Keywords: Keywords: student response systems, mobile learning, smartphones, peer instruction and learning, peer learning assessment systems, learning outcome

 

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Journal Article

Impact of Learner's Characteristics and Learning Behaviour on Learning Performance during a Fully Online Course  pp396-410

Minoru Nakayama, Kouichi Mutsuura, Hiroh Yamamoto

© Jul 2014 Volume 12 Issue 4, Editor: Dr Rikke Ørngreen and Dr Karin Tweddell Levinsen, pp313 - 410

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Abstract

Abstract: A fully online learning environment requires effective learning management in order to promote pro‑active education. Since students notes are a reflection of the progress of their education, analysis of notes taken can be used to track the lear ning process of students who participate in fully online courses. This paper presents the causal relationships between students characteristics, note‑taking behaviour, learning experience, note assessment and test scores while the relationships between t hese metrics is examined. A fully online course for undergraduate students in Economics was conducted. Participants were asked to study each course module and present their notes to the lecturer every week. The students learning performance was then meas ured using online tests, weekly confirmation tests, and a final exam. The total number of valid participants in the courses was 53. Three factors of note‑taking behaviour were extracted according to the survey, and their relationships with other metrics w ere calculated. A structural equation modeling technique was used to track students learning activity as note‑taking occurred, using the scores of their metrics. The results of this modeling technique suggest that key factors and their contributions to t est scores can be measured. Also, the factors which contribute to note‑taking behaviour were examined.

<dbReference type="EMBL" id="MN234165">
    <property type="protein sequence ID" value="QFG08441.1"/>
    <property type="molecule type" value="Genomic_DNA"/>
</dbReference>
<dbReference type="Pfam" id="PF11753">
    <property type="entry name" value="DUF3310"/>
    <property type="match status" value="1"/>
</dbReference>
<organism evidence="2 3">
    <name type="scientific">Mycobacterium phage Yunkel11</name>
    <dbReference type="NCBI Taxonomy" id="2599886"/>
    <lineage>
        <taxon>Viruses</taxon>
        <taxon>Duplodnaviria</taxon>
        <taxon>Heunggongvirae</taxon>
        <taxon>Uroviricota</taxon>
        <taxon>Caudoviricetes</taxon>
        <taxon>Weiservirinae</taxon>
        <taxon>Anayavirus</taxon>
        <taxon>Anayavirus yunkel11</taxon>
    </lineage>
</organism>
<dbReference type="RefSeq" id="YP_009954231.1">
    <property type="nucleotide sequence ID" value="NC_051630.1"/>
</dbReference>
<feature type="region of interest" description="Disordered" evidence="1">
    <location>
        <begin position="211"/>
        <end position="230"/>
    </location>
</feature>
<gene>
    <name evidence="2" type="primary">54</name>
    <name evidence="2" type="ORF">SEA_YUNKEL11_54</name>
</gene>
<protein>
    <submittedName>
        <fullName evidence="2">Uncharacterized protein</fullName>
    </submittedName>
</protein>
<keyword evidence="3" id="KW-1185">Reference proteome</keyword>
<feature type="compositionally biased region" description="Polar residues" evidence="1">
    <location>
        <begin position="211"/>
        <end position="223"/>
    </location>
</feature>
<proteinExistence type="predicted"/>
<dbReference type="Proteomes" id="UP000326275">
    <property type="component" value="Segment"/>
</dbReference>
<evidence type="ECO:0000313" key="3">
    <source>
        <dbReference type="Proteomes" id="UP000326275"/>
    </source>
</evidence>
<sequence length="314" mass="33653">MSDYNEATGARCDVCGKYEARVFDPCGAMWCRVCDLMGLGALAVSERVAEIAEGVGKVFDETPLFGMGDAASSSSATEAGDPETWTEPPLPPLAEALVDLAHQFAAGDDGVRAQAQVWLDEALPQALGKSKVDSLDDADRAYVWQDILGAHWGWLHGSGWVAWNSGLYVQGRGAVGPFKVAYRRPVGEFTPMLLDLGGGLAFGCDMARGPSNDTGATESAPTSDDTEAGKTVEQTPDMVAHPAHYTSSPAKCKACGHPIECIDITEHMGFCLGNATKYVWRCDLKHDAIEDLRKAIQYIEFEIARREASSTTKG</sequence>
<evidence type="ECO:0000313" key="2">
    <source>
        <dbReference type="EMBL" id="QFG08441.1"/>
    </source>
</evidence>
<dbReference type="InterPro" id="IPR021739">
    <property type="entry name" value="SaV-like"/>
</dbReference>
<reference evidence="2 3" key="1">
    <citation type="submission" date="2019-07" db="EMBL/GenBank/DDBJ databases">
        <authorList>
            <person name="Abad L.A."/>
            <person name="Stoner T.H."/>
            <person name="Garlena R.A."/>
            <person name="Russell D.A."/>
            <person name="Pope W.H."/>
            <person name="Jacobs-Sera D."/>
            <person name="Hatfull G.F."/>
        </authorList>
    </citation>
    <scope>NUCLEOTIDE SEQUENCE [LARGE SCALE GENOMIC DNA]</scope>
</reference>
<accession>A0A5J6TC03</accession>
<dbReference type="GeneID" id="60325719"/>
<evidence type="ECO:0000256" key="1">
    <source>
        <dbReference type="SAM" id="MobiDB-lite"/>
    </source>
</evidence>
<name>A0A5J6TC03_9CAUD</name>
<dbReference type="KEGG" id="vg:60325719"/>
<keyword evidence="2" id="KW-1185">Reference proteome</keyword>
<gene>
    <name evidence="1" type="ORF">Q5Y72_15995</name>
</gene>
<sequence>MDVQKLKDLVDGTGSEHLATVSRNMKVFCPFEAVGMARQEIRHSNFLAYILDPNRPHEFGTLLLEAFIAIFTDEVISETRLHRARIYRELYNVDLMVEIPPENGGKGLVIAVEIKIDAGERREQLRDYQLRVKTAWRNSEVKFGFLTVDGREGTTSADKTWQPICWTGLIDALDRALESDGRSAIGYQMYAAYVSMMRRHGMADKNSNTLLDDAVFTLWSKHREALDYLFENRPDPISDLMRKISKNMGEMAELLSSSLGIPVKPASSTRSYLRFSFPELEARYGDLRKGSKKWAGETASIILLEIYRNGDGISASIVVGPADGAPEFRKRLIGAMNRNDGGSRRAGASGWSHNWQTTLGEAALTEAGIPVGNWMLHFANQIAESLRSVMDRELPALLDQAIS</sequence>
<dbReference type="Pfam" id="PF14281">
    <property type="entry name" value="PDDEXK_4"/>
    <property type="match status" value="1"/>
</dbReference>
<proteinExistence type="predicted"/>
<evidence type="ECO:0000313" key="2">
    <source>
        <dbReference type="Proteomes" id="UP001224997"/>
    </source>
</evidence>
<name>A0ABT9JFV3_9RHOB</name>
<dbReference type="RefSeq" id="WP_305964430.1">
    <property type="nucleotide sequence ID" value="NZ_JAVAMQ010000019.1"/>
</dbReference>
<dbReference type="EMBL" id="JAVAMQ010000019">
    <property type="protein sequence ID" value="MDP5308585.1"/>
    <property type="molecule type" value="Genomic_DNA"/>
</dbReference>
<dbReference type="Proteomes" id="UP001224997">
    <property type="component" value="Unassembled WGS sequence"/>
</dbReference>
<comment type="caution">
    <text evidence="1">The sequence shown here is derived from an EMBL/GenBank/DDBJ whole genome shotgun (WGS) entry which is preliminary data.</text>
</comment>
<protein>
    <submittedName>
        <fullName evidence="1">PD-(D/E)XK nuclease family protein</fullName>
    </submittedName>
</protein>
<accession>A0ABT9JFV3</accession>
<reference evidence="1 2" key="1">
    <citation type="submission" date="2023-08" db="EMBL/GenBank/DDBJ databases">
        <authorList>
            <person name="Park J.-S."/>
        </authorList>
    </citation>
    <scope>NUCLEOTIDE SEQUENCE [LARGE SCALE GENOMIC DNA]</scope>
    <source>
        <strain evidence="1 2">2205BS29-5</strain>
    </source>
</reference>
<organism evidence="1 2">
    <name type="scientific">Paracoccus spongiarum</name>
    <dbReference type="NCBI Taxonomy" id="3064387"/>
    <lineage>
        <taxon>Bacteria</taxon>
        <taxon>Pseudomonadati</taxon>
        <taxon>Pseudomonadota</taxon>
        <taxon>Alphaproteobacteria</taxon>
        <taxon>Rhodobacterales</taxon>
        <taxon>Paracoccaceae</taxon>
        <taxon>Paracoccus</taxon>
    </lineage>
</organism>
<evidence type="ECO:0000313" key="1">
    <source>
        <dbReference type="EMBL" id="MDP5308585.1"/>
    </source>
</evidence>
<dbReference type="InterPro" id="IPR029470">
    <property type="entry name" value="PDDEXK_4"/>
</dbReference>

Keywords: Keywords: Note taking, Fully online course, Learning assessment, Causal analysis